I have the honour to be, &c. J. Pulling.
W. S. Macleay, Esq.

4 Dec 1829 arrived Portsmouth from Havannah, with specie.

24 Dec 1829 came into Portsmouth harbour.

26 Feb 1830 ordered out to Spithead, from whence he was to cruise in the Channel, but this wasn't to the captain's taste.

16 May 1830 departed Portsmouth for Plymouth.

26 May 1830 arrived Spithead from Plymouth.

5 Jul 1830 at Spithead.

4 Aug 1829 detached to Lisbon to demand satisfaction from Don Miguel's government for the restitution of several British merchant vessels detained by the usurper of the Portuguese throne. Through the presence of the British frigate and her captain's diplomacy the object of the visit was achieved, although a French observer had wished the French equal success with the same problem, but they had to resort to force to attain the same ends.

4 Feb 1830 Mr. William Hugh Dobbie, Midshipman of H.M. ship "Winchester," was alongside H.M. ship " Galatea," in Portsmouth harbour, when one of the young gentlemen belonging to her, Alfred Roger, vol 1st class, fell overboard, who, from his inability to swim, together with the intensity of the cold, was in great danger of being drowned, when the said Mr. Dobbie plunged after, and supported him until they were picked up ; and was subsequently awarded an RHS certificate.

10 Sep 1830 arrived Portsmouth from Lisbon.

15 Oct 1830 departed Portsmouth for the West Indies with Sir George Hill, the Governor of St. Vincent designate. The weather being contrary Captain Napier beat down the Solent through the Needles, but had to wait off Torbay for the weather to settle, and eventually departed for Madeira on the 24 Nov.

7 Dec 1830 arrived Madeira from Portsmouth and on approaching the land a calm came on, when she put her paddles in motion, and in an hour and three quarters was propelled six miles. The utility of the paddles was in this instance manifest, as others were forty-eight hours in sight of Funchal Roads without being able to reach it, after the Galatea had passed them and anchored.

10 Dec 1830 departed Madeira for St. Vincent's.

23 Dec 1830 fell in with the Primrose in lat, 18° 3. N. and 29° 6. W.

7 Jan 1831 arrived at Barbadoes from Plymouth and departed for St. Vincent 9 Jan.

10 Jan 1831 arrived St. Vincent and landed the Governor.

24 Jan 1831 departed from Jamaica for Vera Cruz.

5 Feb 1831 arrived off the bar at Tampico, where a tremendous surf was breaking over the bar, on which the captain capsized the gig and was said he and his crew were lucky to have avoided drowning, a fate which was visited on a Midshipman Carrington when he attempted to go ashore. Visited Sacrificios again, before returning to Tampico where a freight was obtained, for which the captain would have been paid.

28 Mar 1831 departed Mexico.

9 Apr 1831 arrived Havannah.

6 May 1831 arrived Portsmouth from the Havannah, Capt. Napier, C. B., in command.

17 May 1931 departed Spithead for the Azores, arriving in early June, remaining there until 4 August, watching over British interests in the fight between the Miguelites and the followers of the Queen.

18 Aug 1831 arrived Portsmouth from the Western Islands.

20 Aug 1831 at Spithead.

11 Sep 1831 departed Portsmouth with the squadron under the command of V.-Adm Sir E Codrington.

12 Sep 1831 the Caledonia furled her sails and the Galatea took her in tow at 10.05 am, and later, with the Charybdis and Viper sweeping, and achieved one knot and two fathoms an hour, following which she returned to Spithead.

25 Sep 1831 arrived Cork with the squadron under the command of Sir Edward Codrington, and departed for Plymouth and Portsmouth 15th Oct.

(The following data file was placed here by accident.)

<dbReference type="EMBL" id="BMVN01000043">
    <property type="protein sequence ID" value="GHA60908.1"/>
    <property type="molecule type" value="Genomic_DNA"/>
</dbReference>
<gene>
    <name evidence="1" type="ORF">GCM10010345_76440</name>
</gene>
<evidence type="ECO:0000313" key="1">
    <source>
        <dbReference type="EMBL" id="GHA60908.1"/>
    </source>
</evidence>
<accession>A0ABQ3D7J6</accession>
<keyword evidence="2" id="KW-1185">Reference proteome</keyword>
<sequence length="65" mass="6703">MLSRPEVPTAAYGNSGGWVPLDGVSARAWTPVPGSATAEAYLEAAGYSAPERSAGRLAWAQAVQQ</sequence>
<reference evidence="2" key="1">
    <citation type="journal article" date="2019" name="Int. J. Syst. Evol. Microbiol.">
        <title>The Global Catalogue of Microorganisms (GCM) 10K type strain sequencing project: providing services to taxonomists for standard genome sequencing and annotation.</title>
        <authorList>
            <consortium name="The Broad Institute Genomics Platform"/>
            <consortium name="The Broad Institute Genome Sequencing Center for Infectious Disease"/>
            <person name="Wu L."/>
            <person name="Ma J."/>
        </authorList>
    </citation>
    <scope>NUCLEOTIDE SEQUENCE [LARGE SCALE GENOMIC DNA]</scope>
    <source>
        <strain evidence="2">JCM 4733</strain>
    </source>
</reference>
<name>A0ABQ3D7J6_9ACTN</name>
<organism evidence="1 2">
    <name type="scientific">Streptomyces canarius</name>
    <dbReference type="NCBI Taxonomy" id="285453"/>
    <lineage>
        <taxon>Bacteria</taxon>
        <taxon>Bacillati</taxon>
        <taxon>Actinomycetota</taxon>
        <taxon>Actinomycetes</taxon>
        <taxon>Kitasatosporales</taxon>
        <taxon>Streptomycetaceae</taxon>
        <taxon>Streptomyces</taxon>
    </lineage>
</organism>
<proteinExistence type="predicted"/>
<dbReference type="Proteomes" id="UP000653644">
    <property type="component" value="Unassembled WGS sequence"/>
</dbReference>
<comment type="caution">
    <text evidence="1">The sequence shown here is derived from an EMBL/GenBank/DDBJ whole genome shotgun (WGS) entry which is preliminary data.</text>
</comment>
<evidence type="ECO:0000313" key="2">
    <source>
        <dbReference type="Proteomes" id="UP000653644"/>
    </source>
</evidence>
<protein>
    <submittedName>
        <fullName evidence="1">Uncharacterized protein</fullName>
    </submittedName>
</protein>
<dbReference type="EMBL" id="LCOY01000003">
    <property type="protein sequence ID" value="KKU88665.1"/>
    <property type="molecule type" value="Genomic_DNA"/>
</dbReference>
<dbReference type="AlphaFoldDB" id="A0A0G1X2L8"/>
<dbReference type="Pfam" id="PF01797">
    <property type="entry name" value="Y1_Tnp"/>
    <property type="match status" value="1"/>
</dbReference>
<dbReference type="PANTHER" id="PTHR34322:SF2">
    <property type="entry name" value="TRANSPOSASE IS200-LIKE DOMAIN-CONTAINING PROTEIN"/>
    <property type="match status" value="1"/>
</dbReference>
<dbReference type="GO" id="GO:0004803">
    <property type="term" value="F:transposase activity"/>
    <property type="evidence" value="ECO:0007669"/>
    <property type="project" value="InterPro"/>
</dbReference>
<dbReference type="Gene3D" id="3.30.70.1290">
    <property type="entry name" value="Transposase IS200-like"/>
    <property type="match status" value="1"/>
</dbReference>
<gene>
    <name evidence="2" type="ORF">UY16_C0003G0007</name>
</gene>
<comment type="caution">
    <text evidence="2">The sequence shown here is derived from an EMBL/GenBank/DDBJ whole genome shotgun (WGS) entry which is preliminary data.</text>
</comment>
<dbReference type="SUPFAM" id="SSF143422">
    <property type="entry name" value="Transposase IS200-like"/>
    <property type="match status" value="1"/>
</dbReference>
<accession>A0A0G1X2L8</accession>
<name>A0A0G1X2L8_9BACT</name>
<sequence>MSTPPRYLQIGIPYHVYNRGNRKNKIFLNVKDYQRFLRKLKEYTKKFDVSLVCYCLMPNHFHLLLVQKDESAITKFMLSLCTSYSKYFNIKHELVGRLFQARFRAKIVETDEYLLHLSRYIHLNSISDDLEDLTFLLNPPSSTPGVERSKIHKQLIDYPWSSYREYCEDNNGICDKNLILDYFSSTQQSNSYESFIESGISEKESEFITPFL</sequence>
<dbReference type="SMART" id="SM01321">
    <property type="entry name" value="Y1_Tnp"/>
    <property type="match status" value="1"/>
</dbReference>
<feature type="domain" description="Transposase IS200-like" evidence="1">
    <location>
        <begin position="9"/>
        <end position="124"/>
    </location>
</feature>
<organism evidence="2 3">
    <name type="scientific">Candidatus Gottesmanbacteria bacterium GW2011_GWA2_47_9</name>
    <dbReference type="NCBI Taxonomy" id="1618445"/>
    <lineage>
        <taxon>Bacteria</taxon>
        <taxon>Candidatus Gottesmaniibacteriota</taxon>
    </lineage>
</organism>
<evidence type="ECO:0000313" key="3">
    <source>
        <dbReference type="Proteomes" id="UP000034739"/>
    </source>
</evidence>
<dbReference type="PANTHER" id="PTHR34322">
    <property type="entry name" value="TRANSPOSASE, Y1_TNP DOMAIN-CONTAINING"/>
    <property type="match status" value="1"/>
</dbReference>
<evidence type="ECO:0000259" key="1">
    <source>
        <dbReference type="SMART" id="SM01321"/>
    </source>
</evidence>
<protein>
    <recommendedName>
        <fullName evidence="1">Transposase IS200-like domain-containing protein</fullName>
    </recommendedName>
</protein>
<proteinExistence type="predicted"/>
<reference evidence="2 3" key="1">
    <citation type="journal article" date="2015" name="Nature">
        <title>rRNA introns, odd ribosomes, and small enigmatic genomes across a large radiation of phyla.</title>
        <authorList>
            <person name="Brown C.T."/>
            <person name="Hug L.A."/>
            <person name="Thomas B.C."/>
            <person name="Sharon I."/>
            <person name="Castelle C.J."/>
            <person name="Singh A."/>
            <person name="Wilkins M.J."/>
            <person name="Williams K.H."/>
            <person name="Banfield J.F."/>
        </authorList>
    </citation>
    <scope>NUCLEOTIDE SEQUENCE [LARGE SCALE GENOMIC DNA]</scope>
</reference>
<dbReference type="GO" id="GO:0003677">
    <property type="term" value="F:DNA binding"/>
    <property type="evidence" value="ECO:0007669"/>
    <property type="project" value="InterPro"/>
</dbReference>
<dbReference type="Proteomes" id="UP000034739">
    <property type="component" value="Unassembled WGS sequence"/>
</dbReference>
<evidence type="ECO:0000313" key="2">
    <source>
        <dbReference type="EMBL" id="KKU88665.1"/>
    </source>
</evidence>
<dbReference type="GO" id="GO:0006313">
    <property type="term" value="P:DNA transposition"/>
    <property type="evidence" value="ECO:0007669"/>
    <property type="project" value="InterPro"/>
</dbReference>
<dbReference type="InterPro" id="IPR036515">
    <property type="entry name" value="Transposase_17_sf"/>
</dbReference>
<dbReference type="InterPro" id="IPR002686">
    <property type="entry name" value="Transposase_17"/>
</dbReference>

14 Oct 1831 arrived Spithead from the Downs.

15 Oct 1831 departed Spithead for Jersey with the Stag.

17 Oct 1831 arriving off the Channel Isles the wind failed the two vessels and the Galatea ordered the Stag to send a portion of her crew on board in order to man the paddles and the Galatea to tow the Stag into St. Aubyns Bay.

18 Oct 1831 the Galatea and Stag embarked the 82nd regiment, which were landed the following day at Portsmouth.

20 Oct 1831 returned to Spithead.

25 Oct 1831 departed Portsmouth for the Downs.

26 Oct 1831 arrived Deal from Portsmouth.

29 Oct 1831 the squadron under the command of Rear- Admiral Warren, weighed anchor from the Downs for the Scheldt, but, on approaching the Dutch coast, the squadron met with a severe gale and thick weather, when the Admiral ordered them to disperse and make the best of their way back to the Downs.

1-2 Nov 1831 the Stag, Galatea, Tribune, Curacoa, Imogene, Tweed, and Brisk, arrived in the Downs, the Talavera, Revenge, and Wellesley, with the rest of the squadron shortly after.

10 Nov 1831 remains at the Downs.

22 Dec 1831 departed the Downs and anchored off the Great Nore, weighed on the 23rd and anchored at the Little Nore, where the Galatea and Stag received a battalion of the 1st Royals for passage to Leith.

22 Dec 1831 departed the Downs for Sheerness and Leith.

25 Dec 1831 departed Little Nore for the Great Nore, and on the 26th departed for Leith, and it being calm in the Frith of Forth the Galatea shipped her paddles and on which they employed the troops help them paddle up to Leith Roads, where they arrived on the 5 Jan 1832, and the Captain having lived locally as a child spent some days ashore whilst the Army was put ashore.

15 Jan 1832 departed Leith for Spithead, arriving on the 22nd, and went into the harbour the following day, and commenced the business of returning stores etc., in preparation for being paid off.

22 Jan 1832 arrived Spithead, with the Stag, from the Downs, and later in the week came into harbour to be paid off into Ordinary.

26 Jan 1832 an inquest was held at RNH Haslar on Wm. Norris, a seaman, who suffered a fractured skull, when struck by a shroud when he was on the Gangway : accidental death.

28 Jan 1832 paid off at Portsmouth into ordinary.

28 Oct 1836 the Madagascar off Land's End, with the Galatea, hulk in company, en route for the West Indies, where the Galatea is to be used as a coal depot at Jamaica.

20 Dec 1848 Coal Depot at Jamaica